The angiographic obliteration rate was 66.4% overall, and it was 81.7, 53.1, and 12.5% for small, medium, and large AVMs, respectively. The overall annual bleeding rate was 1.9%. The annual bleeding rate was 0.44 and 4.64% for small and large AVMs, respectively. Approximately 20% of the patients showed severe postradiosurgery imaging (PRI) changes. The rate of PRI change was 11.4, 33.3, and 9.5% for small, medium, and large AVM volume groups, respectively, and a permanent radiation injury developed in 5.1% of patients.
By using the reduced dose from what is usually prescribed, the authors were able to obtain outcomes in small AVMs that were comparable to the outcomes described in previous reports. However, medium AVMs appear to still be at risk for adverse radiation effects. Last, in large AVMs, the authors were able to attain a tolerable rate of radiation injury; however, the clinical outcomes were quite disappointing following administration of a reduced dose of GKS for large AVMs.
Sung Kwon Kim, Dong Gyu Kim, Young-Bem Se, Jin Wook Kim, Yong Hwy Kim, Hyun-Tai Chung and Sun Ha Paek
Gamma Knife surgery (GKS) represents an alternative treatment for patients with tumor-related trigeminal neuralgia (TRTN). However, in previous studies, the primary GKS target was limited to mass lesions. The authors evaluated whether GKS could target both the tumor and the trigeminal root exit zone (REZ) in a single session while providing durable pain relief and minimizing radiation dose–related complications for TRTN patients.
The authors' institutional review board approved the retrospective analysis of data from 15 consecutive patients (6 men and 9 women, median age 67 years, range 45–79 years) with TRTN who had undergone GKS. In all cases, the radiation was delivered in a single session targeting both the tumor and trigeminal REZ. The authors assessed the clinical outcomes, including the extent of pain relief, durability of the treatment response, and complications. Radiation doses to organs at risk (OARs), including the brainstem and the cranial nerve VII–VIII complex, were analyzed as doses received by 2% or 50% of the tissue volume and the tissue volume covered by a dose of 12 Gy (V12Gy).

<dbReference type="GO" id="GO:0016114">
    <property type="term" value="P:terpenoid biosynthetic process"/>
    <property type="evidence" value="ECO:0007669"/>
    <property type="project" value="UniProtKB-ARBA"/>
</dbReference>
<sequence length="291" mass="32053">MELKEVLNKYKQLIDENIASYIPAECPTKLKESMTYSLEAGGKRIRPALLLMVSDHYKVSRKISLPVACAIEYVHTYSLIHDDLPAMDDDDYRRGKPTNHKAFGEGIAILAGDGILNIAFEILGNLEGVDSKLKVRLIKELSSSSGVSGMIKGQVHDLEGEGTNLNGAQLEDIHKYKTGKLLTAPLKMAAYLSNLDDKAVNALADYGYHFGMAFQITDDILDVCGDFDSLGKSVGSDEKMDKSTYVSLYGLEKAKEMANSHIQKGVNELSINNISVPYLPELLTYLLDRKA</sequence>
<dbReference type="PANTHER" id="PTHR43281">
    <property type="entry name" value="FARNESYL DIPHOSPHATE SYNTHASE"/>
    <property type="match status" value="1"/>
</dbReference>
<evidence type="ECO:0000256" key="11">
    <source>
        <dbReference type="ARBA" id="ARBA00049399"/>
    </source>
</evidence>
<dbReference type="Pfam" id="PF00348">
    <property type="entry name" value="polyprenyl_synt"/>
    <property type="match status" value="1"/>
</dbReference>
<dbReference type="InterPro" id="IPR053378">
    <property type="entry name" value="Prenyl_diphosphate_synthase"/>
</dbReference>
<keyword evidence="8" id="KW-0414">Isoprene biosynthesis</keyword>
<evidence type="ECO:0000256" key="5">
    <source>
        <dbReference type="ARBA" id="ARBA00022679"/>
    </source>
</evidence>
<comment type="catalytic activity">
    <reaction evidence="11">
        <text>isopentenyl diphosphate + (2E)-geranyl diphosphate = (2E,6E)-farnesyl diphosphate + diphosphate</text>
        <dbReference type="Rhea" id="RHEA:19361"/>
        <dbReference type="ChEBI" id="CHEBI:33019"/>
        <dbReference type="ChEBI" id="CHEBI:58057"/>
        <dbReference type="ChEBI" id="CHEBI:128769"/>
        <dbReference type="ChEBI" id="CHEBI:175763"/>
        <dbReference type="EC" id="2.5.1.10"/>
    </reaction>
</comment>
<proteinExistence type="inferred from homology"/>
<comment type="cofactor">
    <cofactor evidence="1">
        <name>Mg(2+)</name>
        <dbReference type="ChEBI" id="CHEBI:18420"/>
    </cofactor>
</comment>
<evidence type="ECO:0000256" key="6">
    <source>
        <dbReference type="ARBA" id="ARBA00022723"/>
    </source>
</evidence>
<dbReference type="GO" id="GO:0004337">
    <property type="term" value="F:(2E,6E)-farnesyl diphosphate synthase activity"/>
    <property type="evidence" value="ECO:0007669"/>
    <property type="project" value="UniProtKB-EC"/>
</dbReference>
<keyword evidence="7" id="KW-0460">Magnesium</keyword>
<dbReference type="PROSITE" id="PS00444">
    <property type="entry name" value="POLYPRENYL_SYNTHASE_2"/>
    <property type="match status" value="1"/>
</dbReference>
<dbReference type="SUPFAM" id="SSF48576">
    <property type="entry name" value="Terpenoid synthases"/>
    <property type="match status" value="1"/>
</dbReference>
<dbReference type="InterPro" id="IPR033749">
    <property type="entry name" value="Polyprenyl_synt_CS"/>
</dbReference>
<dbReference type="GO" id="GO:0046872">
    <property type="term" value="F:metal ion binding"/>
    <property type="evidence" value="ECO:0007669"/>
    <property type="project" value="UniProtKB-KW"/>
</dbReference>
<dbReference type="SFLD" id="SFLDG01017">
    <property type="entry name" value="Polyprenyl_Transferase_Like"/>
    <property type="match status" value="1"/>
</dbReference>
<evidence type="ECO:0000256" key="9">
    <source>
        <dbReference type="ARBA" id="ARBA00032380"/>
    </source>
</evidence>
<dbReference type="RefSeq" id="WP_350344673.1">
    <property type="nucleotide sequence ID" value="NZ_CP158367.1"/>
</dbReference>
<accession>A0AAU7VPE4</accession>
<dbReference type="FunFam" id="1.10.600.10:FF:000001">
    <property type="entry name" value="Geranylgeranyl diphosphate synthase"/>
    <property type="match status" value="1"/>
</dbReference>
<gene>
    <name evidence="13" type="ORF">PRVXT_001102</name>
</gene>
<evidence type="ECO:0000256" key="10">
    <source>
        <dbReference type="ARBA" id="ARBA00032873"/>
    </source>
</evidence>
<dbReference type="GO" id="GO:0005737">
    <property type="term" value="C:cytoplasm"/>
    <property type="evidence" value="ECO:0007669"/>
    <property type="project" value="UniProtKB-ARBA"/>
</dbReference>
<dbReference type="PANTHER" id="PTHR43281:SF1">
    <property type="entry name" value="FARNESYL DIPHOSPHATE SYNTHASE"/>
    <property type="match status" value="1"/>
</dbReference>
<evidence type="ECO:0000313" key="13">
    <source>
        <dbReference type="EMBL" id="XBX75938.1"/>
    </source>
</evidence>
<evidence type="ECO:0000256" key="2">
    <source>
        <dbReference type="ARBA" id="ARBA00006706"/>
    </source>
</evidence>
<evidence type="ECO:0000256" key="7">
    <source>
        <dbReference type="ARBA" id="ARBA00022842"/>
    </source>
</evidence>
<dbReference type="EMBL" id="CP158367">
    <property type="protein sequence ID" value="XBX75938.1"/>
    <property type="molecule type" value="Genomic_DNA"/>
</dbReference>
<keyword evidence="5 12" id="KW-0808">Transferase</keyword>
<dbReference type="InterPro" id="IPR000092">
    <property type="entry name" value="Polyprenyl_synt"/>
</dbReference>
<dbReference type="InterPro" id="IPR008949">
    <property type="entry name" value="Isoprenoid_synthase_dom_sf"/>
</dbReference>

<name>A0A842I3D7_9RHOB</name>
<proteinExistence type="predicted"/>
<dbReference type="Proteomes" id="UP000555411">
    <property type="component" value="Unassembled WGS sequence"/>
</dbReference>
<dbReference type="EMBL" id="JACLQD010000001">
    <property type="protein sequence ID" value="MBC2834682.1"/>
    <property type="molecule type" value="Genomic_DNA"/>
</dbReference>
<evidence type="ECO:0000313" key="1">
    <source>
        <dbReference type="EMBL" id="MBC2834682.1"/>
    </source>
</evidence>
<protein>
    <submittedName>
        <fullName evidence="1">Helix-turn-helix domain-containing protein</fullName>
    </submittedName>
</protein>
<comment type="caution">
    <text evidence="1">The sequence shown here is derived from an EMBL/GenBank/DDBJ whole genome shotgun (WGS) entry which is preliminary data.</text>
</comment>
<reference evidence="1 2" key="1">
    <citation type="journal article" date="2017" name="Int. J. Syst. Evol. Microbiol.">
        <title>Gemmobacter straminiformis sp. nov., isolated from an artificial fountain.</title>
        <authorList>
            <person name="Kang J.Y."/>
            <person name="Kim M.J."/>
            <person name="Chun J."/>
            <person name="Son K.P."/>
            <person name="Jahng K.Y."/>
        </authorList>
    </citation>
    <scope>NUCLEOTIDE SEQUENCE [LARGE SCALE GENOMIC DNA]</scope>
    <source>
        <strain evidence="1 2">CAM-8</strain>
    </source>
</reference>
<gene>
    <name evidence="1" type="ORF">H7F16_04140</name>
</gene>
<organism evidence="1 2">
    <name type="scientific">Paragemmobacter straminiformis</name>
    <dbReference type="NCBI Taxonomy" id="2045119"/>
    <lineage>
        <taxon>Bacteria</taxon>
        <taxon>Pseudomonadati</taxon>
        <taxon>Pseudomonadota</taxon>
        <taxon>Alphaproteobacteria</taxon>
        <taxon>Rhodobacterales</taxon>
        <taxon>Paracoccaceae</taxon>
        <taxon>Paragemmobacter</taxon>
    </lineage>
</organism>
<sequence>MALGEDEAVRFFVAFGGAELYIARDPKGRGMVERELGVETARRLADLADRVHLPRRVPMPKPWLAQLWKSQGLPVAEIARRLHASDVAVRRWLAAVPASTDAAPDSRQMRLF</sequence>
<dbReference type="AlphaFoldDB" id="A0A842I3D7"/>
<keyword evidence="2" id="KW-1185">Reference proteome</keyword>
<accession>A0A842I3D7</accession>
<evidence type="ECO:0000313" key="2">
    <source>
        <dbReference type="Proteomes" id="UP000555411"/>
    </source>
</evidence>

The median length of clinical follow-up was 38 months (range 12–78 months). Pain relief with GKS was initially achieved in 14 patients (93.3%) and at the last follow-up in 13 patients (86.7%). The actuarial recurrence-free survival rates were 93%, 83%, and 69% at 1, 3, and 5 years after GKS, respectively. Persistent facial numbness was observed in 3 patients (20.0%). There were no complications such as facial weakness, altered taste function, hearing impairment, and balance difficulties indicating impaired function of the cranial nerve VII–VIII complex. The V12Gy in the brainstem was less than or equal to 0.24 cm3 in all patients. There were no significant differences in any OAR values in the brainstem between patients with and without facial numbness after GKS.
The strategy of performing GKS for both tumor and trigeminal REZ in a single session is a safe and effective radiosurgical approach that achieves durable pain control for TRTN patients.
Dong Gyu Kim, Chi Heon Kim, Hyun-Tai Chung, Sun Ha Paek, Sang Soon Jeong, Dae Hee Han and Hee-Won Jung
Object. The authors analyzed tumor control rates and complications in patients with superficially located meningiomas after gamma knife surgery (GKS).
Methods. Between 1998 and 2003, GKS was performed in 23 patients with 26 lesions in whom follow-up imaging for 1 year or more was available. The male/female ratio was 1:22. The mean age was 59 years. The median tumor volume was 4.7 cm3, and the mean margin dose was 16 Gy at the 50% isodose line. Peritumoral edema was revealed on magnetic resonance (MR) imaging in four patients before GKS. Magnetic resonance imaging and clinical examinations were performed every 6 months after GKS. The mean follow-up duration was 32 months.
The tumor shrank in eight cases, was stable in 17, and enlarged in one; thus 25 (95%) of 26 tumors were controlled. A peritumoral high signal on T2-weighted MR images was found in eight lesions and preexisting edema was aggravated in three lesions after GKS. Ten of these 11 patients complained of severe headache, and three patients experienced neurological deficits at the same time after a mean latency of 3 months; however, high signal was not demonstrated on imaging before 6 months on average. Steroid agents, when required, gave relief to all patients. The complication rate was 43% (10 of 23 cases). High signal disappeared in nine patients and decreased in the remaining two. High signal was associated with a high integral dose and a large tumor volume. Tumor shrinkage at the last follow-up examination was more prominent in the patients with symptomatic high signal (p = 0.03).
Conclusions. There was a good tumor control rate with a high complication rate. Longer follow up of more patients is needed. Adjusting the dose—volume relationship should be considered to reduce complications.
Ryul Kim, Han-Joon Kim, Chaewon Shin, Hyeyoung Park, Aryun Kim, Sun Ha Paek and Beomseok Jeon
Subthalamic nucleus deep brain stimulation (STN DBS) is effective against freezing of gait (FOG) in Parkinson’s disease (PD); however, whether this effect persists over the long term is debated. The aim of the current study was to investigate the long-term effect of STN DBS on FOG in patients with PD.